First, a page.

I wonder if Mary and Joseph told anyone that their 12 year old, Jesus, had disappeared for three days while the family was attending a festival. Or if the father of the prodigal son shared with his rotary club friends that his son was out squandering his inheritance at the casinos in Vegas. I remember when my son made a terrible choice one night in high school. I both lived in fear of someone finding out about it. And I desperately wanted to talk to someone about it. But shame and fear kept me silent about the true nature of my angst.
Why is it that we so freely share with a stranger on the playground that potty training is not going well for our toddler? But once our beloved children face the trials and tribulations of adolescence and young adulthood we so often suffer in silence? I have a bright and talented niece who spent one of her first weeks of college in a mental hospital learning about an undiagnosed sensory limitation. It was terrifying and no one knew quite what to say or do. And I remember my nephew wanting to drop out of college not because he didn’t have friends or make good grades but because he was simply lost and afraid and unsure why he was at school anyway. So often we think that we are the only parent or the only family member in this dark and lonely place. While in truth many of our closest friends are experiencing similar situations.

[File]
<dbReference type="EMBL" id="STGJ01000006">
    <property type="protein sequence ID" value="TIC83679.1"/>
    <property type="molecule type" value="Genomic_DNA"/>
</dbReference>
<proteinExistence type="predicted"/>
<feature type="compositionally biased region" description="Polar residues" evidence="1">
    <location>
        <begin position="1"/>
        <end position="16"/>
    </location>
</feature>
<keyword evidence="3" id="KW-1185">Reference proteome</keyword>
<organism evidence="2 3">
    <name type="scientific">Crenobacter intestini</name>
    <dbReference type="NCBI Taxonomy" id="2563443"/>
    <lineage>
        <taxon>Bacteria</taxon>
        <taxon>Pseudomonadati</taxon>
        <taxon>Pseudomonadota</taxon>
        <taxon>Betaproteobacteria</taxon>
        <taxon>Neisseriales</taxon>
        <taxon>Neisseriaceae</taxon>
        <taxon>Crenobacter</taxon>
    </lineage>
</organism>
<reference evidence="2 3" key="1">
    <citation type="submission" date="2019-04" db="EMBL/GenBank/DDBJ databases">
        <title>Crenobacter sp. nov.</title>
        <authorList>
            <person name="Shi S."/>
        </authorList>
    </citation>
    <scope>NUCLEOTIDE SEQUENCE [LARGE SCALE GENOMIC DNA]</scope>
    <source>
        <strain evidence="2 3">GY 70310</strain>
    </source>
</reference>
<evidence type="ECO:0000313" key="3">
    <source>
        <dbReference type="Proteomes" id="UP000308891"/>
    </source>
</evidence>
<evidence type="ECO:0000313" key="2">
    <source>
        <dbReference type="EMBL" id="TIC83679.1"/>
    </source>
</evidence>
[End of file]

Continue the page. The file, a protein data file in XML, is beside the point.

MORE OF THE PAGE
A faith community, when it works best, offers us a place we can name what is true about our lives. It may be in the silence of the sanctuary or in a small group with trusted confidants. In the church we are not called to be right or perfect all the time. Here we are free to honestly name our truth in the presence of the holy.
When my mother was 80, we visited her college roommate, Myra, who she had not seen in over 25 years. As we sat down my mother told Myra, “I still have the card you sent me when my first daughter was born 55 years ago. You composed a poem on the occasion of her birth.” Then, to my shock, my Mom recited the poem from memory. Then Mom turned to Myra and said, “I always wondered how you knew exactly what I was feeling as a new Mom because you had no children at the time.” Those mysterious, sacred words of understanding revealed a holy presence that lingers to this day.